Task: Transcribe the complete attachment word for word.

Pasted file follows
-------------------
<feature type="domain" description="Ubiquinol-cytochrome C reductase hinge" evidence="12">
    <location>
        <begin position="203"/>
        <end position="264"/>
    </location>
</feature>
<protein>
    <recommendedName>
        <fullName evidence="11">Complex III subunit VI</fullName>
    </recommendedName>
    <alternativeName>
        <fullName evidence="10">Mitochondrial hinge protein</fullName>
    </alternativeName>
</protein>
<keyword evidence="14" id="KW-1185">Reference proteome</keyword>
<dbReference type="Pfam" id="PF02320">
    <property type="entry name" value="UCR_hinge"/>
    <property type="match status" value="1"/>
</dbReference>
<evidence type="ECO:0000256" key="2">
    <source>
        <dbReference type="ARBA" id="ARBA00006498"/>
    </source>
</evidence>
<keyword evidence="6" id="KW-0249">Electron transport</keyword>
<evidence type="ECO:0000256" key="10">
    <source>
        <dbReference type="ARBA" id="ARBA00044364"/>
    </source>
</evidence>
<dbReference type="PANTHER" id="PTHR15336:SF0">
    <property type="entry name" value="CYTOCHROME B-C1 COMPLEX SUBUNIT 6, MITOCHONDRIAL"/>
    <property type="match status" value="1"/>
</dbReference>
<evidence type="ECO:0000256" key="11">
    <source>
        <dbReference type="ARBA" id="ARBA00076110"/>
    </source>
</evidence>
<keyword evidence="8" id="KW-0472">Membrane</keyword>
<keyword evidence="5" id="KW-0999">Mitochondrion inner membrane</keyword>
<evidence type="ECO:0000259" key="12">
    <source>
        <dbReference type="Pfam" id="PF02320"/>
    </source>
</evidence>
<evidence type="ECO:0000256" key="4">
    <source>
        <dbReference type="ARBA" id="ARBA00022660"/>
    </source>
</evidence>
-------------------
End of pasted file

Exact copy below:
<feature type="domain" description="Ubiquinol-cytochrome C reductase hinge" evidence="12">
    <location>
        <begin position="203"/>
        <end position="264"/>
    </location>
</feature>
<protein>
    <recommendedName>
        <fullName evidence="11">Complex III subunit VI</fullName>
    </recommendedName>
    <alternativeName>
        <fullName evidence="10">Mitochondrial hinge protein</fullName>
    </alternativeName>
</protein>
<keyword evidence="14" id="KW-1185">Reference proteome</keyword>
<dbReference type="Pfam" id="PF02320">
    <property type="entry name" value="UCR_hinge"/>
    <property type="match status" value="1"/>
</dbReference>
<evidence type="ECO:0000256" key="2">
    <source>
        <dbReference type="ARBA" id="ARBA00006498"/>
    </source>
</evidence>
<keyword evidence="6" id="KW-0249">Electron transport</keyword>
<evidence type="ECO:0000256" key="10">
    <source>
        <dbReference type="ARBA" id="ARBA00044364"/>
    </source>
</evidence>
<dbReference type="PANTHER" id="PTHR15336:SF0">
    <property type="entry name" value="CYTOCHROME B-C1 COMPLEX SUBUNIT 6, MITOCHONDRIAL"/>
    <property type="match status" value="1"/>
</dbReference>
<evidence type="ECO:0000256" key="11">
    <source>
        <dbReference type="ARBA" id="ARBA00076110"/>
    </source>
</evidence>
<keyword evidence="8" id="KW-0472">Membrane</keyword>
<keyword evidence="5" id="KW-0999">Mitochondrion inner membrane</keyword>
<evidence type="ECO:0000259" key="12">
    <source>
        <dbReference type="Pfam" id="PF02320"/>
    </source>
</evidence>
<evidence type="ECO:0000256" key="4">
    <source>
        <dbReference type="ARBA" id="ARBA00022660"/>
    </source>
</evidence>